For, on the one hand, we are being told that the market works well (the unavoidable Global Financial Crisis as evidence to the contrary) and better than the state, and yet that we must use the state’s resources to fund private finance to allow private capital to provide and run our public services and more (and the state’s resources are also used for the ideological purpose of convincing us of the superiority of the market!). On the other hand, capitalism in principle has never had it so good across almost each and every aspect of what ought to make it successful. The Cold War has been won, neoliberalism has triumphed, the balance of class struggle has shifted enormously in its favour with decline of strength and organisation of the working class (in trade unions and otherwise), and then also the weakening of anti-imperial struggle with neo-colonialism, the unprecedented availability of new technologies, moderation in economic and social wages, austerity more or less on demand as and when required, and huge increases in the global labour force not least through the unmistakable shift to capitalist development within China.

Indeed, capitalism has had everything its own way and yet it has experienced the greatest, and irresolvable crisis beyond living memory. It is precisely because of financialisation. For example, in the UK, investment in water in the UK, under what is now primarily financialised privatisation, means that as the water flows in one direction from our taps, as much as 30% of water revenues flow in the opposite direction into globally organised holding companies registered in the Cayman Islands or the like. Meanwhile, shares are now traded in the mythical right not to pollute in the future as corresponding markets are made for speculative carbon trading.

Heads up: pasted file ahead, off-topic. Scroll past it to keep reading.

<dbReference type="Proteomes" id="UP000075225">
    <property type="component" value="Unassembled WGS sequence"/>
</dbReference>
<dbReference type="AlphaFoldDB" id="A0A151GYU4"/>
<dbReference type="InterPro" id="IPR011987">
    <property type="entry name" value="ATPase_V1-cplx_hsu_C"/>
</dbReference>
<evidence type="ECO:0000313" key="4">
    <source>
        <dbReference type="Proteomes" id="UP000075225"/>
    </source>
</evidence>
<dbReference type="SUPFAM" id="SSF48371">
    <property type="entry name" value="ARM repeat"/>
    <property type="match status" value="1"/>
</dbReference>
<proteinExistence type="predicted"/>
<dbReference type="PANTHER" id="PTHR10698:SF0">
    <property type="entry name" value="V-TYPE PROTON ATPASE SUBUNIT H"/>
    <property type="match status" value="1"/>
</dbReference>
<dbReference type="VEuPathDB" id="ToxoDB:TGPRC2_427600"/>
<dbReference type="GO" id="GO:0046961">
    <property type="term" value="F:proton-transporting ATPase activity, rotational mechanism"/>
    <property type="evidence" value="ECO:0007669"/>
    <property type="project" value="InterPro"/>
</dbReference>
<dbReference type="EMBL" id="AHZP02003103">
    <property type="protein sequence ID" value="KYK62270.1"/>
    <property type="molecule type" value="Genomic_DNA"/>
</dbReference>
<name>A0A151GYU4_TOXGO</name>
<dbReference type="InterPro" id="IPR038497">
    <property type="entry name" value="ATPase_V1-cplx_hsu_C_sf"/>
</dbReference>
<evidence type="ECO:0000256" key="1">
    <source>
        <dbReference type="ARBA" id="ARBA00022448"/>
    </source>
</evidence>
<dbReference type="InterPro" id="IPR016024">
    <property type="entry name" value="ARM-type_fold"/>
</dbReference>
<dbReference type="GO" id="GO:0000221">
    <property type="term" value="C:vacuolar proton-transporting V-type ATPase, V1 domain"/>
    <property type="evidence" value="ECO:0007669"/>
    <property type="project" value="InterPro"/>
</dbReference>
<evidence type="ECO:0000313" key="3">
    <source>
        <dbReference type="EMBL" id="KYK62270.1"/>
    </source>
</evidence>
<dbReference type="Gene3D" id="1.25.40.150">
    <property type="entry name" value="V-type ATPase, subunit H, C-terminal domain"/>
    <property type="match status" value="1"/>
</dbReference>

This dominance of finance in the economy is most strikingly evident in the developments around corporate control. It has been shown that just a few hundred multinational corporations, through their own possession of assets and interlocking control and networks with one another, run the world economy. Of these, two-thirds are financial companies. They are often also integrally involved with the state, with China to the fore in this regard although the Chinese state continues to hold considerable control over the use of finance (and directs it to investment rather than speculation). What we are currently witnessing, unevenly and tentatively but on an increasing scale, are attempts for coordinated expansion across the troika of productive and financial capital and the state, often with infrastructure to the fore.

As mentioned, a healthy literature has developed on financialisation over the last two decades, generally from progressive scholars. Its leading thrust is to argue that financialisation depends upon making as many profits as quickly as possible without regard to broader considerations and the longer term. Speculative investment in finance displaces longer-term investments in productive capacity. As a result, there are legions of studies showing that more finance means weaker performance across investment, productivity, growth, inequality, social expenditure and so on. No wonder then that the five highs have predominantly given way to the five lows.

But the reach and impact of financialisation is not confined to the private sector alone. As mentioned, privatisation of state-owned corporations has been to the fore but so has the more general financialisation of state provision or what I previously designated in part as social reproduction.